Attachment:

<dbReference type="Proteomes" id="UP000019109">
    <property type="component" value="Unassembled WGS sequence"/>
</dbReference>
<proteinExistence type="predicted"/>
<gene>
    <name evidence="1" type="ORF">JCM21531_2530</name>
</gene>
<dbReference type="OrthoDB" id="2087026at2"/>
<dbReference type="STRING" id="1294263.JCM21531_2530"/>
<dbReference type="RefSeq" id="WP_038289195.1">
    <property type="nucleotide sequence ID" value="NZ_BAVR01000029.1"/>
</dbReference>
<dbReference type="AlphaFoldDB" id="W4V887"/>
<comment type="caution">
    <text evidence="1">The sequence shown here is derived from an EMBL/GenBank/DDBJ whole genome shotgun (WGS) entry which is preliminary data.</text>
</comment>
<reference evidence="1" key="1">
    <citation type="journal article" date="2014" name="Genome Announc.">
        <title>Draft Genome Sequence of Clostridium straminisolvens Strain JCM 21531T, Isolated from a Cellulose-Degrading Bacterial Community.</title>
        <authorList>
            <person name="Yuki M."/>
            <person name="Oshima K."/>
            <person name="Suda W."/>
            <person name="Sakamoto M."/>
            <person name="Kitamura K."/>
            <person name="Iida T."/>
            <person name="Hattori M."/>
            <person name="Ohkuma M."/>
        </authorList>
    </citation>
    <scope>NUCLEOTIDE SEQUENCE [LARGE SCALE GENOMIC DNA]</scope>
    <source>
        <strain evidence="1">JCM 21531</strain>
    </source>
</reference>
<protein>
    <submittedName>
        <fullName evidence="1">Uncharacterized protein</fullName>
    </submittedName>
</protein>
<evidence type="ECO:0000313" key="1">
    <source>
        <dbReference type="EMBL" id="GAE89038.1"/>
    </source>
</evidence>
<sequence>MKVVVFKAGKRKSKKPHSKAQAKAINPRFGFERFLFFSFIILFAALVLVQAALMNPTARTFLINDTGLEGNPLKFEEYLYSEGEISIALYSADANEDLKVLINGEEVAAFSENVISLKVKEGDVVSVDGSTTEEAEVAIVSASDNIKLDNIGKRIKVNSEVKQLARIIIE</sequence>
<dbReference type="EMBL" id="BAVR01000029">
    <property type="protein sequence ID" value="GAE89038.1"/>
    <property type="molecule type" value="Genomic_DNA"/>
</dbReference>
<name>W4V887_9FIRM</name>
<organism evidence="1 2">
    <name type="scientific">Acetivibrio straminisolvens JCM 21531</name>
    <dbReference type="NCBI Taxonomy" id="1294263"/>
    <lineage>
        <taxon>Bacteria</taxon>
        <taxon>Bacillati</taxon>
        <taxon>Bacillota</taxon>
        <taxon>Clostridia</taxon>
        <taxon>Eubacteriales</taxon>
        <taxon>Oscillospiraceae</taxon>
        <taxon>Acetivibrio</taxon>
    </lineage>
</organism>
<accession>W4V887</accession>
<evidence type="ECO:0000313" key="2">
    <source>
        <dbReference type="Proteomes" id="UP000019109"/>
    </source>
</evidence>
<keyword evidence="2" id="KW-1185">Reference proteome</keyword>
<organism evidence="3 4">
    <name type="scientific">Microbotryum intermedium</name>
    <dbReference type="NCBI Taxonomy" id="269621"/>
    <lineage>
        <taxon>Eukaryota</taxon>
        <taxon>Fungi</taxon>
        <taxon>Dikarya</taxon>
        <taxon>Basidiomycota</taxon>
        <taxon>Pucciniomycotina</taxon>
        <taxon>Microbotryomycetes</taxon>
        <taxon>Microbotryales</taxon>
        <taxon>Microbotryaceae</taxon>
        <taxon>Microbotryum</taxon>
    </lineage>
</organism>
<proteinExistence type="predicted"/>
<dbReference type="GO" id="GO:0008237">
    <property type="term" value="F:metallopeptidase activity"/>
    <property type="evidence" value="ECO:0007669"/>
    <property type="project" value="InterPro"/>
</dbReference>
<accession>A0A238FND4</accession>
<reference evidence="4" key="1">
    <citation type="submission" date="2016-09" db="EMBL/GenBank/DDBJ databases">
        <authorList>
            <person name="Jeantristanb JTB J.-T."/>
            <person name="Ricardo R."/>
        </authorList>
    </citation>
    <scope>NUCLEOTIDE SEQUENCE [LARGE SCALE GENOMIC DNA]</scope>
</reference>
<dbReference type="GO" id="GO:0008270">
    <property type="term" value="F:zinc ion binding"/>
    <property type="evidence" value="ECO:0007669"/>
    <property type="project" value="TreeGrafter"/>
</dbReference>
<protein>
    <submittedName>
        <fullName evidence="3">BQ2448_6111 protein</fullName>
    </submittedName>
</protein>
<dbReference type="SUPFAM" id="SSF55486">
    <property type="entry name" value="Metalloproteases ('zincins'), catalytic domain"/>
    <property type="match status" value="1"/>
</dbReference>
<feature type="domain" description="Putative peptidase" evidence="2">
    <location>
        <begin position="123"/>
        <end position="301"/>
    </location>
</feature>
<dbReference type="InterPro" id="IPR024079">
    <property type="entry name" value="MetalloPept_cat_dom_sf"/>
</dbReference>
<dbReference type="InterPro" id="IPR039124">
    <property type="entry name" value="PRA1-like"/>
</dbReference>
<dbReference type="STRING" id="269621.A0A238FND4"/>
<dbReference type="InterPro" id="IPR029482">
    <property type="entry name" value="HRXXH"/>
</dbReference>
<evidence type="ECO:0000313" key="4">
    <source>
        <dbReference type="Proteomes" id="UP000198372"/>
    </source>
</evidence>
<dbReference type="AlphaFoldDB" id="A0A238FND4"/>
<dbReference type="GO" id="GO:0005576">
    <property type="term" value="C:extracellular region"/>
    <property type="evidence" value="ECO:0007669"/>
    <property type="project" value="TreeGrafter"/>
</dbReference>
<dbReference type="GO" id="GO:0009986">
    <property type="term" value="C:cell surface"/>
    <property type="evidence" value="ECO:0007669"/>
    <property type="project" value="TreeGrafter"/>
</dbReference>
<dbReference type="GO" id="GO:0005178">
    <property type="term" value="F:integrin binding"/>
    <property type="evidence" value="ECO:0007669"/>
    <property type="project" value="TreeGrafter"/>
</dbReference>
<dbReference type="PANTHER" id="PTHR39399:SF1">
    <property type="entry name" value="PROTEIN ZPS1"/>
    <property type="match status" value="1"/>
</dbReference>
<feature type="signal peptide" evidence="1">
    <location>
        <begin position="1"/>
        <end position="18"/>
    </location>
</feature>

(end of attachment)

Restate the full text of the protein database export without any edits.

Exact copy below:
<dbReference type="Proteomes" id="UP000019109">
    <property type="component" value="Unassembled WGS sequence"/>
</dbReference>
<proteinExistence type="predicted"/>
<gene>
    <name evidence="1" type="ORF">JCM21531_2530</name>
</gene>
<dbReference type="OrthoDB" id="2087026at2"/>
<dbReference type="STRING" id="1294263.JCM21531_2530"/>
<dbReference type="RefSeq" id="WP_038289195.1">
    <property type="nucleotide sequence ID" value="NZ_BAVR01000029.1"/>
</dbReference>
<dbReference type="AlphaFoldDB" id="W4V887"/>
<comment type="caution">
    <text evidence="1">The sequence shown here is derived from an EMBL/GenBank/DDBJ whole genome shotgun (WGS) entry which is preliminary data.</text>
</comment>
<reference evidence="1" key="1">
    <citation type="journal article" date="2014" name="Genome Announc.">
        <title>Draft Genome Sequence of Clostridium straminisolvens Strain JCM 21531T, Isolated from a Cellulose-Degrading Bacterial Community.</title>
        <authorList>
            <person name="Yuki M."/>
            <person name="Oshima K."/>
            <person name="Suda W."/>
            <person name="Sakamoto M."/>
            <person name="Kitamura K."/>
            <person name="Iida T."/>
            <person name="Hattori M."/>
            <person name="Ohkuma M."/>
        </authorList>
    </citation>
    <scope>NUCLEOTIDE SEQUENCE [LARGE SCALE GENOMIC DNA]</scope>
    <source>
        <strain evidence="1">JCM 21531</strain>
    </source>
</reference>
<protein>
    <submittedName>
        <fullName evidence="1">Uncharacterized protein</fullName>
    </submittedName>
</protein>
<evidence type="ECO:0000313" key="1">
    <source>
        <dbReference type="EMBL" id="GAE89038.1"/>
    </source>
</evidence>
<sequence>MKVVVFKAGKRKSKKPHSKAQAKAINPRFGFERFLFFSFIILFAALVLVQAALMNPTARTFLINDTGLEGNPLKFEEYLYSEGEISIALYSADANEDLKVLINGEEVAAFSENVISLKVKEGDVVSVDGSTTEEAEVAIVSASDNIKLDNIGKRIKVNSEVKQLARIIIE</sequence>
<dbReference type="EMBL" id="BAVR01000029">
    <property type="protein sequence ID" value="GAE89038.1"/>
    <property type="molecule type" value="Genomic_DNA"/>
</dbReference>
<name>W4V887_9FIRM</name>
<organism evidence="1 2">
    <name type="scientific">Acetivibrio straminisolvens JCM 21531</name>
    <dbReference type="NCBI Taxonomy" id="1294263"/>
    <lineage>
        <taxon>Bacteria</taxon>
        <taxon>Bacillati</taxon>
        <taxon>Bacillota</taxon>
        <taxon>Clostridia</taxon>
        <taxon>Eubacteriales</taxon>
        <taxon>Oscillospiraceae</taxon>
        <taxon>Acetivibrio</taxon>
    </lineage>
</organism>
<accession>W4V887</accession>
<evidence type="ECO:0000313" key="2">
    <source>
        <dbReference type="Proteomes" id="UP000019109"/>
    </source>
</evidence>
<keyword evidence="2" id="KW-1185">Reference proteome</keyword>
<organism evidence="3 4">
    <name type="scientific">Microbotryum intermedium</name>
    <dbReference type="NCBI Taxonomy" id="269621"/>
    <lineage>
        <taxon>Eukaryota</taxon>
        <taxon>Fungi</taxon>
        <taxon>Dikarya</taxon>
        <taxon>Basidiomycota</taxon>
        <taxon>Pucciniomycotina</taxon>
        <taxon>Microbotryomycetes</taxon>
        <taxon>Microbotryales</taxon>
        <taxon>Microbotryaceae</taxon>
        <taxon>Microbotryum</taxon>
    </lineage>
</organism>
<proteinExistence type="predicted"/>
<dbReference type="GO" id="GO:0008237">
    <property type="term" value="F:metallopeptidase activity"/>
    <property type="evidence" value="ECO:0007669"/>
    <property type="project" value="InterPro"/>
</dbReference>
<accession>A0A238FND4</accession>
<reference evidence="4" key="1">
    <citation type="submission" date="2016-09" db="EMBL/GenBank/DDBJ databases">
        <authorList>
            <person name="Jeantristanb JTB J.-T."/>
            <person name="Ricardo R."/>
        </authorList>
    </citation>
    <scope>NUCLEOTIDE SEQUENCE [LARGE SCALE GENOMIC DNA]</scope>
</reference>
<dbReference type="GO" id="GO:0008270">
    <property type="term" value="F:zinc ion binding"/>
    <property type="evidence" value="ECO:0007669"/>
    <property type="project" value="TreeGrafter"/>
</dbReference>
<protein>
    <submittedName>
        <fullName evidence="3">BQ2448_6111 protein</fullName>
    </submittedName>
</protein>
<dbReference type="SUPFAM" id="SSF55486">
    <property type="entry name" value="Metalloproteases ('zincins'), catalytic domain"/>
    <property type="match status" value="1"/>
</dbReference>
<feature type="domain" description="Putative peptidase" evidence="2">
    <location>
        <begin position="123"/>
        <end position="301"/>
    </location>
</feature>
<dbReference type="InterPro" id="IPR024079">
    <property type="entry name" value="MetalloPept_cat_dom_sf"/>
</dbReference>
<dbReference type="InterPro" id="IPR039124">
    <property type="entry name" value="PRA1-like"/>
</dbReference>
<dbReference type="STRING" id="269621.A0A238FND4"/>
<dbReference type="InterPro" id="IPR029482">
    <property type="entry name" value="HRXXH"/>
</dbReference>
<evidence type="ECO:0000313" key="4">
    <source>
        <dbReference type="Proteomes" id="UP000198372"/>
    </source>
</evidence>
<dbReference type="AlphaFoldDB" id="A0A238FND4"/>
<dbReference type="GO" id="GO:0005576">
    <property type="term" value="C:extracellular region"/>
    <property type="evidence" value="ECO:0007669"/>
    <property type="project" value="TreeGrafter"/>
</dbReference>
<dbReference type="GO" id="GO:0009986">
    <property type="term" value="C:cell surface"/>
    <property type="evidence" value="ECO:0007669"/>
    <property type="project" value="TreeGrafter"/>
</dbReference>
<dbReference type="GO" id="GO:0005178">
    <property type="term" value="F:integrin binding"/>
    <property type="evidence" value="ECO:0007669"/>
    <property type="project" value="TreeGrafter"/>
</dbReference>
<dbReference type="PANTHER" id="PTHR39399:SF1">
    <property type="entry name" value="PROTEIN ZPS1"/>
    <property type="match status" value="1"/>
</dbReference>
<feature type="signal peptide" evidence="1">
    <location>
        <begin position="1"/>
        <end position="18"/>
    </location>
</feature>